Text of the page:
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A Vim plugin for TidalCycles, the language for live coding musical patterns written in Haskell.

This plugin uses tmux, a known and loved terminal multiplexer, for communicating with between Vim and the Tidal interpreter. It was originally based on vim-slime.

Getting Started

  1. Start livecoding with Vim by simply running:

    $ tidalvim

    This creates a tmux session with Vim and Tidal running on different panes.

  2. Write something like this:

    d1 $ sound "bd sn"
  3. While being on that line, press <c-e> (Control + E) to evaluate it.

    You should see Vim flash that line for a second and a chunk of text appear on your Tidal interpreter. If you already have SuperDirt or other synth running, you should hear a kick and a snare :)


Make sure you have TidalCycles installed, with SuperDirt running. See Getting Started with Tidal page for more information.

Install tmux


You can install it from the main repos:

$ sudo apt-get install tmux


$ brew install tmux


There seems to be a Cygwin package for tmux, but I haven't tested this plugin on Windows anyway, so you are on your own here.

If you happen to make it work, let me know so I can update this section!

Install plugin

I recommend using a Vim plugin manager like Plug. Check the link for instructions on installing and configuring. If you don't want a plugin manager, you can also download the latest release here and extract the contents on your Vim directory (usually ~/.vim/).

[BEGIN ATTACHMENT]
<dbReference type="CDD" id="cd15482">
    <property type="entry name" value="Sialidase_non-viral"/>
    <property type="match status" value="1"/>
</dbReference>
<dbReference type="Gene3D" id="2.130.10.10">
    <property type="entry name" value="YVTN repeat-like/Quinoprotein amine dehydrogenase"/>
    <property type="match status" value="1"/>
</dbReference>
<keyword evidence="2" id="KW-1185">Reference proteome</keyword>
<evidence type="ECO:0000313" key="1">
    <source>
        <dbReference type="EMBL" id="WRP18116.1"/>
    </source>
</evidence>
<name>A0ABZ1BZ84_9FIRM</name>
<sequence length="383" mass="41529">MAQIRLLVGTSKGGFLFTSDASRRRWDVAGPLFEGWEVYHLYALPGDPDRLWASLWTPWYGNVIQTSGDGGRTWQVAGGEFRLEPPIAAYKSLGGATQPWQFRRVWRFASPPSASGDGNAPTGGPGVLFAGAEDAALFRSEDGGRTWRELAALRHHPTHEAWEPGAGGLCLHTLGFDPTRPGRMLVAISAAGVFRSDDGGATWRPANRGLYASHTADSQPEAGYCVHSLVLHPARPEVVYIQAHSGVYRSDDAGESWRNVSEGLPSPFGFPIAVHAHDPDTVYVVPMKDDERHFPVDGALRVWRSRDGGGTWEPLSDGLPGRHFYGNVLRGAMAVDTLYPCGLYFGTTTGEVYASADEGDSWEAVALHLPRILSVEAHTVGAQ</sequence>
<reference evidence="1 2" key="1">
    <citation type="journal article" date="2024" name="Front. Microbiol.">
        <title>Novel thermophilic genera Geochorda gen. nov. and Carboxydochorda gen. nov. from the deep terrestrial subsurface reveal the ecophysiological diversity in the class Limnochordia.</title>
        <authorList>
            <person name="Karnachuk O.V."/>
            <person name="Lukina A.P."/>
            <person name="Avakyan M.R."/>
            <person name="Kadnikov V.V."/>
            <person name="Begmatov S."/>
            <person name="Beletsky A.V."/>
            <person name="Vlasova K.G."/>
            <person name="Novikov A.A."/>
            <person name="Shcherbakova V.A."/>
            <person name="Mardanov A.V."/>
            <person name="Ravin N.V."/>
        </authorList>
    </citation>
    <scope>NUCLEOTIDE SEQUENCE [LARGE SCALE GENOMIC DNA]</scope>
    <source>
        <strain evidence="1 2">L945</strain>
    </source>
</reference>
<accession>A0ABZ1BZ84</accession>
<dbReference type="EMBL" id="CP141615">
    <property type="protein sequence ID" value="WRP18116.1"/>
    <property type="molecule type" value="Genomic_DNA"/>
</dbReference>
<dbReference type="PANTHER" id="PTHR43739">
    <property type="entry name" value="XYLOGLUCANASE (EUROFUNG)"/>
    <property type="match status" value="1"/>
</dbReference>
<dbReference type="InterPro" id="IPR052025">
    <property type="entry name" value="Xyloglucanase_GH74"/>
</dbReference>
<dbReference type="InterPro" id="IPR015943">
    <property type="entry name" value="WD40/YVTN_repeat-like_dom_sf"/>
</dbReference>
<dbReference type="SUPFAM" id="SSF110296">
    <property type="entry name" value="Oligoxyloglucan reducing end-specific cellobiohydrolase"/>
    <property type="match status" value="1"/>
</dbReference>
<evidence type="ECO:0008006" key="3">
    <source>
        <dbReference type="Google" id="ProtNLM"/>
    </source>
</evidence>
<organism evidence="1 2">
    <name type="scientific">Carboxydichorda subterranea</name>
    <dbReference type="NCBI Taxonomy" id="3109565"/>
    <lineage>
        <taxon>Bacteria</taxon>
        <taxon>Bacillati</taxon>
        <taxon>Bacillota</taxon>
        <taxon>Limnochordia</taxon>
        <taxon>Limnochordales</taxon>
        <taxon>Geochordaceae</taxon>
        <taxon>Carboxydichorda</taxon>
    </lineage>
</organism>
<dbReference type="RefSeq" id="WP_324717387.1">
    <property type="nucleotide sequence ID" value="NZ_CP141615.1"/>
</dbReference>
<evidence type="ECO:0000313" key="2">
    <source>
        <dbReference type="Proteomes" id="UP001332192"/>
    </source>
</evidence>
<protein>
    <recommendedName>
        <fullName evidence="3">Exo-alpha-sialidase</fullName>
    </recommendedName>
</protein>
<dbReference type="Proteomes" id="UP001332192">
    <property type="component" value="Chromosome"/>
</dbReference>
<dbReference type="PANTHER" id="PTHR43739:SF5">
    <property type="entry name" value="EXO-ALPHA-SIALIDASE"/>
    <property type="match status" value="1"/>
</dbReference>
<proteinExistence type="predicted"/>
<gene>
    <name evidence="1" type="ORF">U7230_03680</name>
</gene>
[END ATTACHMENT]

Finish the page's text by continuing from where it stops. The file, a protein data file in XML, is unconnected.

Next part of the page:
For example, with Plug you need to:

  • Edit your .vimrc file and add these lines:
Plug 'tidalcycles/vim-tidal'
  • Restart Vim and execute :PlugInstall to automatically download and install the plugins.

Finally, go to the plugin repository and run make install:

$ cd ~/.vim/plugged/vim-tidal
$ sudo make install

This creates symlinks on /usr/local/bin for tidal and tidalvim scripts. You can remove them later if you want with make uninstall.

Make sure to have the filetype plugin on setting on your .vimrc, otherwise plugin won't be loaded when opening a .tidal file.

Older Tidal versions (pre 1.0)

Tidal 1.0 introduces some breaking changes, so if haven't upgraded yet, you can still use this plugin with an older version. Just point your Plug entry to use the tidal-0.9 branch.

First change your Plug line on your .vimrc to:

Plug 'tidalcycles/vim-tidal', {'branch': 'tidal-0.9'}

Then on Vim run :PlugInstall to update your plugin.


This plugin comes bundled with two Bash scripts: tidalvim and tidal.


tidalvim starts a tmux session with the screen horizontally splitted, having Vim on the upper pane and the Tidal interpreter on the lower pane. This is the simplest way to start using Tidal with Vim.

You don't have to use tidalvim necessarily. If you have a more complex setup or just want to use Vim outside of tmux, you can use tidal. See below.


tidal fires up GHCi (the Glasgow Haskell interpreter) and runs a bootstrap file that loads Tidal up. tidalvim uses this script to start the Tidal interpreter on the lower pane. You can even use it standalone (without Vim) by simply running tidal from your shell.

$ tidal
GHCi, version 7.10.3:  :? for help
tidal> d1 $ sound "bd sn"
tidal> :t density 2 $ n "0 1"
density 2 $ n "0 1" :: Pattern ParamMap

So, in case you don't want to use tidalvim, just run the following on another terminal:

tmux new-session -s tidal tidal

What tidal does is actually run ghci with the argument -ghci-script Tidal.ghci. Tidal.ghci is found at the root of the repository, and is responsible for bootstraping Tidal. See Configure section for more on how to customize Tidal bootstraping process. Any extra arguments when running tidal will be delegated to ghci.